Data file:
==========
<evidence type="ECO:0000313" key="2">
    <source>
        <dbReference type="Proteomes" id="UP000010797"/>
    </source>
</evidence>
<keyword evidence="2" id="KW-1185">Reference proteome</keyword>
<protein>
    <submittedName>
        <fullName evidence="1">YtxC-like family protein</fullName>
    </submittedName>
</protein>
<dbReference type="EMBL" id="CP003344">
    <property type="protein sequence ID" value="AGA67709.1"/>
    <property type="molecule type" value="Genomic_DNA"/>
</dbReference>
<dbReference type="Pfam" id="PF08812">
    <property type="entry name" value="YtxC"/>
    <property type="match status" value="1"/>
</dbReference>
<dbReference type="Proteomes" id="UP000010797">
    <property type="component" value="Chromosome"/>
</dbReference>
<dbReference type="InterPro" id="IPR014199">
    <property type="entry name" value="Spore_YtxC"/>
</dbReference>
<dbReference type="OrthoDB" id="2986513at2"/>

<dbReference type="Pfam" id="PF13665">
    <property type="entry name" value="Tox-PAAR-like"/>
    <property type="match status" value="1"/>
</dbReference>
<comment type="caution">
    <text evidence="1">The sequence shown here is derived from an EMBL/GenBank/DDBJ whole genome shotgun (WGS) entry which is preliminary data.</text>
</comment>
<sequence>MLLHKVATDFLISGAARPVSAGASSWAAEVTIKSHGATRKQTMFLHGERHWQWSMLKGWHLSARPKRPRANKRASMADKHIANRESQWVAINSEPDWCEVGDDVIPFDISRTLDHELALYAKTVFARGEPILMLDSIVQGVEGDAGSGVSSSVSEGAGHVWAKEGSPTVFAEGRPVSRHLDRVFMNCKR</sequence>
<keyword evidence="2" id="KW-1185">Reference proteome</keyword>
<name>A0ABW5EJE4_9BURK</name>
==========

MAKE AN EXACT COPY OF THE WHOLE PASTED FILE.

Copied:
<evidence type="ECO:0000313" key="2">
    <source>
        <dbReference type="Proteomes" id="UP000010797"/>
    </source>
</evidence>
<keyword evidence="2" id="KW-1185">Reference proteome</keyword>
<protein>
    <submittedName>
        <fullName evidence="1">YtxC-like family protein</fullName>
    </submittedName>
</protein>
<dbReference type="EMBL" id="CP003344">
    <property type="protein sequence ID" value="AGA67709.1"/>
    <property type="molecule type" value="Genomic_DNA"/>
</dbReference>
<dbReference type="Pfam" id="PF08812">
    <property type="entry name" value="YtxC"/>
    <property type="match status" value="1"/>
</dbReference>
<dbReference type="Proteomes" id="UP000010797">
    <property type="component" value="Chromosome"/>
</dbReference>
<dbReference type="InterPro" id="IPR014199">
    <property type="entry name" value="Spore_YtxC"/>
</dbReference>
<dbReference type="OrthoDB" id="2986513at2"/>

<dbReference type="Pfam" id="PF13665">
    <property type="entry name" value="Tox-PAAR-like"/>
    <property type="match status" value="1"/>
</dbReference>
<comment type="caution">
    <text evidence="1">The sequence shown here is derived from an EMBL/GenBank/DDBJ whole genome shotgun (WGS) entry which is preliminary data.</text>
</comment>
<sequence>MLLHKVATDFLISGAARPVSAGASSWAAEVTIKSHGATRKQTMFLHGERHWQWSMLKGWHLSARPKRPRANKRASMADKHIANRESQWVAINSEPDWCEVGDDVIPFDISRTLDHELALYAKTVFARGEPILMLDSIVQGVEGDAGSGVSSSVSEGAGHVWAKEGSPTVFAEGRPVSRHLDRVFMNCKR</sequence>
<keyword evidence="2" id="KW-1185">Reference proteome</keyword>
<name>A0ABW5EJE4_9BURK</name>